Christian Heilmann also moved from Mozilla to Microsoft, and there were some hints about Spartan and some of the cool things they are working.  My company's creative director, Dom, and I got to chat with him one-on-one during a break, I was able to ask some questions I have been dying to know.   Is Spartan or whatever they end up calling it really an all new engine or is it a reskinned Internet Explorer?  Christian told me that it is an all new HTML5 rendering engine.   Also, he mentioned how the Google, Microsoft, Opera and Mozilla guys are actually talking to one another, the future for our browsers it definitely bright.

Paul Lewis and Jake Archibald both talked about some really cool JavaScript stuff improving the performance and making content available offline.  I really need to get into their ideas more, see how I can use it to make the websites I make better, and faster.   I think some of their idea are especially helpful when you think about hybrid apps for mobile and the desktop.

Remember all the slide decks are available here:

My Day 4: All Things Responsive Design Workshop

This workshop was intense we covered so much material - I could barely absorb it all.  Vitaly Friedman, editor-in-chief of SmashingMagazine was awesome and worked hard to cover all the topics he wanted to share with us.  The workshop broke down into sections.  The first section was about his design process - get to high fidelity design in 2-3 weeks - this is because he is an consultant so he is only onsite with a client for a short period of time.  The second section about what I really cared about - responsive site performance.

He gave a slide deck with 1000+ pages - obviously he hit only the highlights, but I am looking forward to breaking down the deck into more chewable pieces and sharing that with my team.

All-in-all a very worthwhile trip to Oxford and to see the folks at SmashingMagazine.  If you are a web developer or web designer, this is definitely a worthwhile conference to attend, they hold SmashingConf at a variety of places all over the globe.  Check it out at:

Thursday, 26 March 2015

SERA - 2015 Mini Cooper S

Blazing the way through traffic, and generally making the daily commute fun!

Delivery Day at the Dealership
Sera, short for Seraphina, is our little blazing angel for lane carving through the grind of traffic in Doha.  She joined our family on Feb 8th.   Sera is the first car I have purchased current model year and to my exact specifications.  I have always owned used or previous year model cars.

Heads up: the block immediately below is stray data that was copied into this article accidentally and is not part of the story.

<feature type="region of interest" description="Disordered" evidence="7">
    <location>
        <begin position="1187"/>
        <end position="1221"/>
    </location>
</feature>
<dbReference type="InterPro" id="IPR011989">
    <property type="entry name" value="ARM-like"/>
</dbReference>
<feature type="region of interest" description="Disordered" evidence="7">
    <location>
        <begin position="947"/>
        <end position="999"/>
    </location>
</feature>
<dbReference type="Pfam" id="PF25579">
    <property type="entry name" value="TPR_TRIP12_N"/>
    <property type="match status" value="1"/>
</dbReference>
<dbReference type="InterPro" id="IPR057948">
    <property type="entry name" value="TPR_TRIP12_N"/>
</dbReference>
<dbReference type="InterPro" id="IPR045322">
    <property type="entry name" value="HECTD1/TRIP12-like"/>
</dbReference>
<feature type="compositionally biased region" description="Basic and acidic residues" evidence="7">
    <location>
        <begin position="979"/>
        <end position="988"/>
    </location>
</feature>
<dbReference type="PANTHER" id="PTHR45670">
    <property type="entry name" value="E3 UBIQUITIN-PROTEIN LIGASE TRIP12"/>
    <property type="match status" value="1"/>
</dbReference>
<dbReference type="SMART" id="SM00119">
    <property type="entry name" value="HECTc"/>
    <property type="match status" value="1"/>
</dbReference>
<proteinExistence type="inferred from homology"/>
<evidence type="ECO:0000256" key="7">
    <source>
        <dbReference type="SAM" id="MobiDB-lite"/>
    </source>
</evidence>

Sera is a 2015 Mini Cooper S (F56), she is the second year of the 3rd generation MINIs since BMW took over the brand.  2.0 litre, 6 speed automatic (w/paddle shifters), variable dampened suspension, 18" wheels, panoramic sunroof, and many more techie gizmos.  I think that is part I love the most about this car, all technology to explore and utilise.

I have discovered a great community of F56 owners, now because it is forum there are many posts about "niggles" people are having with their cars, but weaved in there are great tips and information about features, how to maintain, how clean, and to enjoy the most out of your car.  If you are interested check it out

Stay tuned I will be posting more of my exploits in tweaking the look of my car, and making some simple upgrades for maintainability and better performance.

Wednesday, 25 March 2015

Father, husband, petro-head, web developer

These are the things that make up my universe.

I am the father of 2 wonderful children.  Tyanna my eldest is a beautiful, and talented, drama queen.  Seriously, she is a great actor.  Calvin my youngest, is a smart, athletic giant! He bigger than me - not that is terribly hard considering I am only 5' 10".   Watching the 2 of them make their way in world on their terms gives me great pride and joy.  For their privacy, this is all I will say.

I am married to my soulmate, my true partner, Mariee.  She is my ray of sunshine, no matter the weather.  12.13.14 is the day that I will never forget.  We declared our love in front of our families, and friends.  This is just the beginning of our journey, and I plan to share some of our travels here.

Back in my university days, I got lost, and my dad put me back on track by hiring me to work with him in his wrecking yard.  This is where I developed my love of cars, well, pretty much anything a motor.  I learned to tear down motors, transmissions, suspensions, brake systems, steering systems.  I really enjoyed my time with my dad.  Ever since I like to tinker my vehicles.  My latest project is my 2015 Mini Cooper S Hatchback.  Stay tuned for my trials and tribulations with my projects for any of my project cars.

I have been building websites since September 28th, 1997.  I don't know why I can seem to remember the exact date, when I am not sure what I had for dinner last night, but the brain just works that way.  I started off humbly - just fixing bugs, updating sites in HTML/CSS and JS.  I used tables for layout because I didn't know any better, and well CSS support was sporadic at best.  

Fast forward until today and I lead a team of fantastic web design/developers.  Each with their own strengths and know how.  We build responsive, accessible, well designed, well built websites and mobile/hybrid apps for a variety of enterprise clients around the world.

All in all I am a very fortunate, and my life's roads and potholes has given me a pretty fabulous universe to live and grow in.